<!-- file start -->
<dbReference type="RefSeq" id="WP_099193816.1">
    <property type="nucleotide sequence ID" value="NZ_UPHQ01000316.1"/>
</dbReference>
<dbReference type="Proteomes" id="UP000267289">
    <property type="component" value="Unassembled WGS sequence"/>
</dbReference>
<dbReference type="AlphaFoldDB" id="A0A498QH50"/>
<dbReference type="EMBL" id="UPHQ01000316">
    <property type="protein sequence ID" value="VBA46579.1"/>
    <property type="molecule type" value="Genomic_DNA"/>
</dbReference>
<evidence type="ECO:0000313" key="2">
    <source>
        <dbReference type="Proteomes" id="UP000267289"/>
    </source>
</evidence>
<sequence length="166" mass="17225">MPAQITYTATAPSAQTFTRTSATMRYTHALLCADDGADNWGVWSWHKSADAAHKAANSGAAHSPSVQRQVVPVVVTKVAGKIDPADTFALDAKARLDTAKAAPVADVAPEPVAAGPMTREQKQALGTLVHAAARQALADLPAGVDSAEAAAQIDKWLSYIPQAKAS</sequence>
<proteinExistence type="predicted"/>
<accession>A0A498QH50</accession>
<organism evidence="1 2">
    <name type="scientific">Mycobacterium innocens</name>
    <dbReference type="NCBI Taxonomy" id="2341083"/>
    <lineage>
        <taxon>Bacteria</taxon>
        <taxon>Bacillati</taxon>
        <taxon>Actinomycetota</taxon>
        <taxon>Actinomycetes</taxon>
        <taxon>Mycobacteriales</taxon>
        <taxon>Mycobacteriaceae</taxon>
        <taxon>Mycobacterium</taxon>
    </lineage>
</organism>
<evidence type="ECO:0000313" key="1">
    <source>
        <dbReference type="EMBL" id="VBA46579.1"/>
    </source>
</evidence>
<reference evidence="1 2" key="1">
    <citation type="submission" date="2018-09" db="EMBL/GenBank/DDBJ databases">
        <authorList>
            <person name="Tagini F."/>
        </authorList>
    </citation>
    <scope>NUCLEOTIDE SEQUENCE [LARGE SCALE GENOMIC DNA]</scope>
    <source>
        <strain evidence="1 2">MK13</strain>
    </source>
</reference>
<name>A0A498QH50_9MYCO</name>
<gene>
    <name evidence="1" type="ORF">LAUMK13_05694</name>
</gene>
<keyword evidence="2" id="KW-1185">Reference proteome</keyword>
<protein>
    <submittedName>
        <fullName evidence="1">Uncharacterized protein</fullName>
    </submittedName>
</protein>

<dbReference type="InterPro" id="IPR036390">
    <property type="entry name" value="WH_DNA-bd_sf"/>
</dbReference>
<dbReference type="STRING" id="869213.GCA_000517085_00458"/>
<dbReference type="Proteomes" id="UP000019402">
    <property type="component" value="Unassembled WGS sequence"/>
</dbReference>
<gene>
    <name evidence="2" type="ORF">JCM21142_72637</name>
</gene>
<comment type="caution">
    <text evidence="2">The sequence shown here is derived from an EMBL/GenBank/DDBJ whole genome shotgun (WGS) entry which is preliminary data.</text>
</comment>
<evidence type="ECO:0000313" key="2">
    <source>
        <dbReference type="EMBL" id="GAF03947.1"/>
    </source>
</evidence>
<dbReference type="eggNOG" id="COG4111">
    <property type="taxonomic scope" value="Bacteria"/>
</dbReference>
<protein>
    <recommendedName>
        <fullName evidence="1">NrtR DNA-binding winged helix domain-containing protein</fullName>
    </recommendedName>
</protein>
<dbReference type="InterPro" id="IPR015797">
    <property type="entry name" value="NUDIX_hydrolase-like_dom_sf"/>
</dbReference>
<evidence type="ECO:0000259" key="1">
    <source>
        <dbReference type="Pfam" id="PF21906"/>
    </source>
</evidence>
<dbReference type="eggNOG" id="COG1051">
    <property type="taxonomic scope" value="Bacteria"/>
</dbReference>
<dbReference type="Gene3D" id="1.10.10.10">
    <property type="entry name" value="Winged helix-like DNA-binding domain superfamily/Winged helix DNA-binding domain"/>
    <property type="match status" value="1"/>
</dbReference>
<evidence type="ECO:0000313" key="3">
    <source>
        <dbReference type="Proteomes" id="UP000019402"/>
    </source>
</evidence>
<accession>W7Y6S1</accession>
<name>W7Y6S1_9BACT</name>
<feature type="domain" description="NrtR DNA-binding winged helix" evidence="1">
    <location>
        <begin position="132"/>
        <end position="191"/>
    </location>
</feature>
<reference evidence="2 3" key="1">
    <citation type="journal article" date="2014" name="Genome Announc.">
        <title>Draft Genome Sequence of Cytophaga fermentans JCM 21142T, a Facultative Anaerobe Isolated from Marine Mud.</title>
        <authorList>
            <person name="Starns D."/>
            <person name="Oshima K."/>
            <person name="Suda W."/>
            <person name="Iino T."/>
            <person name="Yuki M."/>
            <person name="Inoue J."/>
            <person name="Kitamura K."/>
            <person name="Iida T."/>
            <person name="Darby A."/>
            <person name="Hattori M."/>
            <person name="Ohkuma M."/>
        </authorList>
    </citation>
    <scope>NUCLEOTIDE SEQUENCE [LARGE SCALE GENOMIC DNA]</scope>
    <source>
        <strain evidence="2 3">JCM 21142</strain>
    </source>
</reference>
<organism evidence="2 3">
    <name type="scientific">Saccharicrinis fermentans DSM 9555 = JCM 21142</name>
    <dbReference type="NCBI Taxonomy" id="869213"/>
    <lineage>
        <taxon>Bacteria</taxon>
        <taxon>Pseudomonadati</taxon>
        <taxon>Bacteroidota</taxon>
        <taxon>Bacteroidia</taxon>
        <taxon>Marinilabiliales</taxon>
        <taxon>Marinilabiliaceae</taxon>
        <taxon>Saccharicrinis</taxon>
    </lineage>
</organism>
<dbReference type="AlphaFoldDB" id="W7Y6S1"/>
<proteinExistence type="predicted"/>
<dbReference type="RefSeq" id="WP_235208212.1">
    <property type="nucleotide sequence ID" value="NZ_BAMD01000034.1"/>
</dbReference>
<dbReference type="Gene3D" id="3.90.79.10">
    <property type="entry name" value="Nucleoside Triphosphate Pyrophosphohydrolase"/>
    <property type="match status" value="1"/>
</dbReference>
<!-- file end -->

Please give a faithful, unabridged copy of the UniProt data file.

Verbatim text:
<dbReference type="RefSeq" id="WP_099193816.1">
    <property type="nucleotide sequence ID" value="NZ_UPHQ01000316.1"/>
</dbReference>
<dbReference type="Proteomes" id="UP000267289">
    <property type="component" value="Unassembled WGS sequence"/>
</dbReference>
<dbReference type="AlphaFoldDB" id="A0A498QH50"/>
<dbReference type="EMBL" id="UPHQ01000316">
    <property type="protein sequence ID" value="VBA46579.1"/>
    <property type="molecule type" value="Genomic_DNA"/>
</dbReference>
<evidence type="ECO:0000313" key="2">
    <source>
        <dbReference type="Proteomes" id="UP000267289"/>
    </source>
</evidence>
<sequence length="166" mass="17225">MPAQITYTATAPSAQTFTRTSATMRYTHALLCADDGADNWGVWSWHKSADAAHKAANSGAAHSPSVQRQVVPVVVTKVAGKIDPADTFALDAKARLDTAKAAPVADVAPEPVAAGPMTREQKQALGTLVHAAARQALADLPAGVDSAEAAAQIDKWLSYIPQAKAS</sequence>
<proteinExistence type="predicted"/>
<accession>A0A498QH50</accession>
<organism evidence="1 2">
    <name type="scientific">Mycobacterium innocens</name>
    <dbReference type="NCBI Taxonomy" id="2341083"/>
    <lineage>
        <taxon>Bacteria</taxon>
        <taxon>Bacillati</taxon>
        <taxon>Actinomycetota</taxon>
        <taxon>Actinomycetes</taxon>
        <taxon>Mycobacteriales</taxon>
        <taxon>Mycobacteriaceae</taxon>
        <taxon>Mycobacterium</taxon>
    </lineage>
</organism>
<evidence type="ECO:0000313" key="1">
    <source>
        <dbReference type="EMBL" id="VBA46579.1"/>
    </source>
</evidence>
<reference evidence="1 2" key="1">
    <citation type="submission" date="2018-09" db="EMBL/GenBank/DDBJ databases">
        <authorList>
            <person name="Tagini F."/>
        </authorList>
    </citation>
    <scope>NUCLEOTIDE SEQUENCE [LARGE SCALE GENOMIC DNA]</scope>
    <source>
        <strain evidence="1 2">MK13</strain>
    </source>
</reference>
<name>A0A498QH50_9MYCO</name>
<gene>
    <name evidence="1" type="ORF">LAUMK13_05694</name>
</gene>
<keyword evidence="2" id="KW-1185">Reference proteome</keyword>
<protein>
    <submittedName>
        <fullName evidence="1">Uncharacterized protein</fullName>
    </submittedName>
</protein>

<dbReference type="InterPro" id="IPR036390">
    <property type="entry name" value="WH_DNA-bd_sf"/>
</dbReference>
<dbReference type="STRING" id="869213.GCA_000517085_00458"/>
<dbReference type="Proteomes" id="UP000019402">
    <property type="component" value="Unassembled WGS sequence"/>
</dbReference>
<gene>
    <name evidence="2" type="ORF">JCM21142_72637</name>
</gene>
<comment type="caution">
    <text evidence="2">The sequence shown here is derived from an EMBL/GenBank/DDBJ whole genome shotgun (WGS) entry which is preliminary data.</text>
</comment>
<evidence type="ECO:0000313" key="2">
    <source>
        <dbReference type="EMBL" id="GAF03947.1"/>
    </source>
</evidence>
<dbReference type="eggNOG" id="COG4111">
    <property type="taxonomic scope" value="Bacteria"/>
</dbReference>
<protein>
    <recommendedName>
        <fullName evidence="1">NrtR DNA-binding winged helix domain-containing protein</fullName>
    </recommendedName>
</protein>
<dbReference type="InterPro" id="IPR015797">
    <property type="entry name" value="NUDIX_hydrolase-like_dom_sf"/>
</dbReference>
<evidence type="ECO:0000259" key="1">
    <source>
        <dbReference type="Pfam" id="PF21906"/>
    </source>
</evidence>
<dbReference type="eggNOG" id="COG1051">
    <property type="taxonomic scope" value="Bacteria"/>
</dbReference>
<dbReference type="Gene3D" id="1.10.10.10">
    <property type="entry name" value="Winged helix-like DNA-binding domain superfamily/Winged helix DNA-binding domain"/>
    <property type="match status" value="1"/>
</dbReference>
<evidence type="ECO:0000313" key="3">
    <source>
        <dbReference type="Proteomes" id="UP000019402"/>
    </source>
</evidence>
<accession>W7Y6S1</accession>
<name>W7Y6S1_9BACT</name>
<feature type="domain" description="NrtR DNA-binding winged helix" evidence="1">
    <location>
        <begin position="132"/>
        <end position="191"/>
    </location>
</feature>
<reference evidence="2 3" key="1">
    <citation type="journal article" date="2014" name="Genome Announc.">
        <title>Draft Genome Sequence of Cytophaga fermentans JCM 21142T, a Facultative Anaerobe Isolated from Marine Mud.</title>
        <authorList>
            <person name="Starns D."/>
            <person name="Oshima K."/>
            <person name="Suda W."/>
            <person name="Iino T."/>
            <person name="Yuki M."/>
            <person name="Inoue J."/>
            <person name="Kitamura K."/>
            <person name="Iida T."/>
            <person name="Darby A."/>
            <person name="Hattori M."/>
            <person name="Ohkuma M."/>
        </authorList>
    </citation>
    <scope>NUCLEOTIDE SEQUENCE [LARGE SCALE GENOMIC DNA]</scope>
    <source>
        <strain evidence="2 3">JCM 21142</strain>
    </source>
</reference>
<organism evidence="2 3">
    <name type="scientific">Saccharicrinis fermentans DSM 9555 = JCM 21142</name>
    <dbReference type="NCBI Taxonomy" id="869213"/>
    <lineage>
        <taxon>Bacteria</taxon>
        <taxon>Pseudomonadati</taxon>
        <taxon>Bacteroidota</taxon>
        <taxon>Bacteroidia</taxon>
        <taxon>Marinilabiliales</taxon>
        <taxon>Marinilabiliaceae</taxon>
        <taxon>Saccharicrinis</taxon>
    </lineage>
</organism>
<dbReference type="AlphaFoldDB" id="W7Y6S1"/>
<proteinExistence type="predicted"/>
<dbReference type="RefSeq" id="WP_235208212.1">
    <property type="nucleotide sequence ID" value="NZ_BAMD01000034.1"/>
</dbReference>
<dbReference type="Gene3D" id="3.90.79.10">
    <property type="entry name" value="Nucleoside Triphosphate Pyrophosphohydrolase"/>
    <property type="match status" value="1"/>
</dbReference>